Astragali Radix (AR), known as “Huang Qi” in Chinese, is regarded as one of the most important and commonly used herbs in Traditional Chinese Medicine (TCM).
Used in China for more than 2,000 years, AR possesses a range of purported health benefits including immune–boosting, anti–ageing and anti-inflammatory effects. These are largely attributed to a variety of active constituents such as polysaccharides, saponins and flavonoids. Of these, the astragalosides (AG I–VIII) are considered characteristic bioactive therapeutic compounds.
Sales of herbal medicinal products in the European Union (EU) require approval by the European Medicines Agency (EMA) and adherence to strict guidelines. But inevitably, the chemical content of naturally grown herbs will vary due to differences between plant origin, species, geography and growth environment. Post–harvesting factors, such as processing and preparation, may further influence the final composition of bioactive compounds in products.
Quantifying the specific bioactive molecules in AR products is essential for ensuring their optimal therapeutic effects.
In a new study, published in PLoS One, researchers evaluate the concentration of major bioactive molecules in different AR samples and preparation types purchased from four EU vendors.1
The researchers used a validated liquid chromatography-tandem mass spectrometry (LC-MS/MS) method to measure the concentration of major isoflavones and AG–IV. They found that AG–IV, ononin and calycosin 7–O–ß-D-glucoside concentrations were higher in root powder samples when extracted with boiled water than with ultrasonication using 70% methanol.
AG–IV content was by far the highest in granulates from vendor 1 (202 ± 35 µg/g) but very low in hydrophilic concentrates from the same vendor (32 ± 7 µg/g) and granulates from vendor 4 (36 ± 3 µg/g). Ammonia treatment led to large increases in AG–IV concentrations in all samples, with similar effects on most other bioactive molecules.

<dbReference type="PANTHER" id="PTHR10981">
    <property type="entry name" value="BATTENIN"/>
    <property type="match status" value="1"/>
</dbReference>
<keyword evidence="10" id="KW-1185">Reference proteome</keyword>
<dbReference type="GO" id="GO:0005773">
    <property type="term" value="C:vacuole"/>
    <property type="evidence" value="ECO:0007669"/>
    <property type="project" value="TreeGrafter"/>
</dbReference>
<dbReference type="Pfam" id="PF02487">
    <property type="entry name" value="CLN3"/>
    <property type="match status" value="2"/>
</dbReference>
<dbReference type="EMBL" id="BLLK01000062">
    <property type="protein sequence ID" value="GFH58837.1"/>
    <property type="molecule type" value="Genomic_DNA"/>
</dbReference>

The team used ultrapure water prepared from an ELGA PURELAB® Flex laboratory water purification system for these experiments, minimising the risk of introducing contaminants that may affect their results.
This study reveals the concentration of major bioactive compounds in AR samples differs strongly depending on sample type, extraction process, ammonia treatment – and especially between products sold by different vendors.
The latest edition of the Chinese pharmacopoeia indicates that AG–IV content should not be less than 0.08% to pass the quality limit. Interestingly, none of the samples examined in this study fulfilled this condition, not even when analysed after ammonia treatment.
Granulate samples from vendor 1 had the highest concentration of the most important bioactive molecules while the same sample type from vendor 4 was cheaper but contained six times lower levels of these compounds.
These findings are relevant for future therapy and medical research with TCM herbs. The routine quantitative analysis of major bioactive compounds in AR helps in the quality control of AR and for guaranteeing the quality of commercial products.
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Dr Alison Halliday
After completing an undergraduate degree in Biochemistry & Genetics at Sheffield University, Alison was awarded a PhD in Human Molecular Genetics at the University of Newcastle. She carried out five years as a Senior Postdoctoral Research Fellow at UCL, investigating the genes involved in childhood obesity syndrome. Moving into science communications, she spent ten years at Cancer Research UK engaging the public about the charity’s work. She now specialises in writing about research across the life sciences, medicine and health.